Bok choy, pac choi — I don’t care how you spell it, but it’s the star crop in my home greenhouse right now, ready for picking. While we deck the halls with holiday boughs we’ll have fresh greens for our stir-fries and salads.
Asian crops can be confusing, their names dependent on different readings of Chinese characters, or versions of the same plant from different countries and regions. (Assigning them proper botanical names is harder still.) But it pays to get to know how different varieties taste and how they grow. Bok choy (to follow this newspaper’s style) is a great place to start.
Nothing about bok choy will offend you. Some might call it a form of non-heading Chinese cabbage, and like most Asian vegetables, it’s part of the brassica, or cabbage/mustard tribe. But it has no cabbagey pungency or mustardy bite. With its fountain-like shape, it is graceful plant to look at as well.
A typical bok choy has stems that are bright white, enlarged at the bottom and cupping the base of the plant. One is told, in fact, that its name means “white vegetable” in its native land. Those stems, though not as firm as celery’s or Swiss chard’s, generally need to be cooked.
But there’s another form whose slender, pale green stems are tender enough to eat raw. Of these, the variety I like best is the hybrid Mei Qing Choi. A so-called baby bok choy, it will grow to moderate size but is best eaten young. Sow it directly, then thin the plants to six to eight inches apart, tossing the exquisitely tender discards into salads as you go. The dressing doesn’t need to be Asian-style, but a dash of toasted sesame oil and some grated fresh ginger never hurts.
When the heads are more mature, you can braise, saute or stir-fry them, starting with the cut-up stems, then adding the chopped leaves for the last minute of cooking. I combine them with the fresh-dug carrots and small, white hakurei turnips that come from the greenhouse, too.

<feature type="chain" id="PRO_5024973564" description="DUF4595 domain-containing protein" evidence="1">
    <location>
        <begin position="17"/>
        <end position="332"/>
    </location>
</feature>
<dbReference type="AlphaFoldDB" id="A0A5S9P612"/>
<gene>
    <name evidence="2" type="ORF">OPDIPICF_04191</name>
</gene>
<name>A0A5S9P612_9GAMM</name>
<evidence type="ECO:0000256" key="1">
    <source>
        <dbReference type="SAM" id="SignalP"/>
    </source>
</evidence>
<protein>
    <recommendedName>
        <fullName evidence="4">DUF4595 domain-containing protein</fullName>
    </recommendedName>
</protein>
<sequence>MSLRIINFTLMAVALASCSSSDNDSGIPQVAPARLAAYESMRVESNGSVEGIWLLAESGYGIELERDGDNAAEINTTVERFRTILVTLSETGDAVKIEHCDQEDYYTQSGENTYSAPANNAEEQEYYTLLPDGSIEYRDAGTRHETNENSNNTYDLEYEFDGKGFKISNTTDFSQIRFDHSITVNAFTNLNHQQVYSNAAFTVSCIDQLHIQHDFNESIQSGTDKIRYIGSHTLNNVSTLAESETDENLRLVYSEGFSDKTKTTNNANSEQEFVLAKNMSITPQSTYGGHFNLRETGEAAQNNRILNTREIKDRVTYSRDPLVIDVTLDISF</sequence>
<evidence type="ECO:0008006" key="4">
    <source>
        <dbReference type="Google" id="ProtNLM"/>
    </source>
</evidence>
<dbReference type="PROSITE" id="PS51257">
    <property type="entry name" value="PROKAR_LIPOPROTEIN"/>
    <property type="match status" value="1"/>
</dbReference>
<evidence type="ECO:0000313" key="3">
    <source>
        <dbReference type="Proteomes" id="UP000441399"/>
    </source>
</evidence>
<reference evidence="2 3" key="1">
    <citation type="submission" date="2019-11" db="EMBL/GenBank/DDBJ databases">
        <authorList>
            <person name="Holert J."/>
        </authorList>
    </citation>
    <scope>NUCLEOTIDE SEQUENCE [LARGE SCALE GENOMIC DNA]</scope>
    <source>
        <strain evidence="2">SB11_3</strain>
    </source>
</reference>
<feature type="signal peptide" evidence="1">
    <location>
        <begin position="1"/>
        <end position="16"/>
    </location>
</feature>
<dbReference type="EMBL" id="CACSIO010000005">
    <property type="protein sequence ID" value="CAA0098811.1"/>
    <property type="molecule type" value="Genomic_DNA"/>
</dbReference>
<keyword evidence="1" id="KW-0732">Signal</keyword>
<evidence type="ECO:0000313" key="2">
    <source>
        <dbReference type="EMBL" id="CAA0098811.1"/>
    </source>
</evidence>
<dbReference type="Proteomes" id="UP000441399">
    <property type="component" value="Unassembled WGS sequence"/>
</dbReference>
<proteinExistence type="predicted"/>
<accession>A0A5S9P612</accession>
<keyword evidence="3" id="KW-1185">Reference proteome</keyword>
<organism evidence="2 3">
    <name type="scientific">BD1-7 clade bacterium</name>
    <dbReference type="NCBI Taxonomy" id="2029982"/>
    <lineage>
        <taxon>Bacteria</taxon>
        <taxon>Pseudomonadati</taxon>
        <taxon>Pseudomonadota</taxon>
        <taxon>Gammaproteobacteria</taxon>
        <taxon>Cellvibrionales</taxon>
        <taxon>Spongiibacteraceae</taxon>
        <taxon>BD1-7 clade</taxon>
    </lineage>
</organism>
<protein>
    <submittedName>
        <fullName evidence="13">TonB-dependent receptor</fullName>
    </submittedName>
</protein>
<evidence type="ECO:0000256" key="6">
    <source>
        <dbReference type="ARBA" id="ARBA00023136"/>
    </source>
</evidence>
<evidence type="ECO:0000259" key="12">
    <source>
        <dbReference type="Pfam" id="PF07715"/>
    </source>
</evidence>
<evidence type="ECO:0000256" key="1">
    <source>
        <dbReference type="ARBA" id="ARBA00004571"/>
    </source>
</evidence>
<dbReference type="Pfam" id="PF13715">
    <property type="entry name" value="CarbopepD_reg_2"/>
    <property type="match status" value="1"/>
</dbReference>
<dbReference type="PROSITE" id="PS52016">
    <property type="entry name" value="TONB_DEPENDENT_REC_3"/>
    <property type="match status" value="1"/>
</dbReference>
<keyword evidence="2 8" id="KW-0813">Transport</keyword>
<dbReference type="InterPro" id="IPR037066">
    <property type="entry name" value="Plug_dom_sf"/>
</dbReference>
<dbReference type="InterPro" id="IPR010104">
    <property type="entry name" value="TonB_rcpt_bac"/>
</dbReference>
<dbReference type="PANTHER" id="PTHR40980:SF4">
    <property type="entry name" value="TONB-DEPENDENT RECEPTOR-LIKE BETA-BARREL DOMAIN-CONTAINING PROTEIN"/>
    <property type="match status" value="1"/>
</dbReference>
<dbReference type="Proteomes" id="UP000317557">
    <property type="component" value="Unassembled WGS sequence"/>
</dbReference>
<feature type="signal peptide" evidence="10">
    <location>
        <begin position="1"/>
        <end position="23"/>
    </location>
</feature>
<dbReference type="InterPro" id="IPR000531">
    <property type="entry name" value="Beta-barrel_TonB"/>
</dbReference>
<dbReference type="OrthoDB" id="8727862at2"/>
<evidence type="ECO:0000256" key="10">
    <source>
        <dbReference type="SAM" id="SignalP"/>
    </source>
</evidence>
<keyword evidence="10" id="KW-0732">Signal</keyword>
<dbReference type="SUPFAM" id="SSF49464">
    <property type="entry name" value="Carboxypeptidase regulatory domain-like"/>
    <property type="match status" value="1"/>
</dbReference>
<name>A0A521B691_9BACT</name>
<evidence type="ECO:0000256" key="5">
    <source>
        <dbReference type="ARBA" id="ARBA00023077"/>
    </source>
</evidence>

You don’t need a greenhouse for this crop: A sowing in late summer will provide a supply until the first hard freezes cause it to degrade (Asian greens will take light frosts). My use of the greenhouse, though, means I’ll be picking it well into spring. It will eventually bolt to seed, but I’ve found that the upper leaves and stalk are quite edible even after the plants go vertical.
Right now they’re under a layer of spun-bonded polyester row cover for extra cold protection, because the greenhouse is unheated. Come spring, outdoor plantings could be sown again, but the trick with those is to keep them free of flea beetles, a tiny pest that stipples the leaves with holes. Covering them right after sowing, with the same row cover I’m using now, will keep the flea beetles from moving in.
Recently I heard of a new type of knitted netting, designed for warm-weather planting, that lets in more light, weighs less and keeps heat from building up beneath it. (Like many Asian vegetables, bok choy is somewhat heat-tolerant, but rapid summer bolting can occur.) This product, called ProtekNet, is sold by many companies, but you have to buy a huge roll of it, for several hundred dollars. The only source of small pieces I’ve found so far is William Dam in Ontario, and the store doesn’t ship to the United States.
So I’m still looking. Apparently, ProtekNet’s finest grade of netting keeps out not only flea beetles but other tiny creatures such as thrips and Swede midge. Never heard of Swede midge? I hadn’t, either, but it first appeared in North America in 2000. When it heads this way, I’ll be ready.
Poinsettias hate cold blasts of winter air and will be damaged if left out in the cold or in a parked car. Bring a plant home directly and make sure it is wrapped in transit. Poinsettias do best in bright, cool rooms in containers that can drain: Decorative foil should be removed for drainage. Allow soil surface to dry a little between waterings. — Adrian Higgins
Damrosch’s latest book is “The Four Season Farm Gardener’s Cookbook.”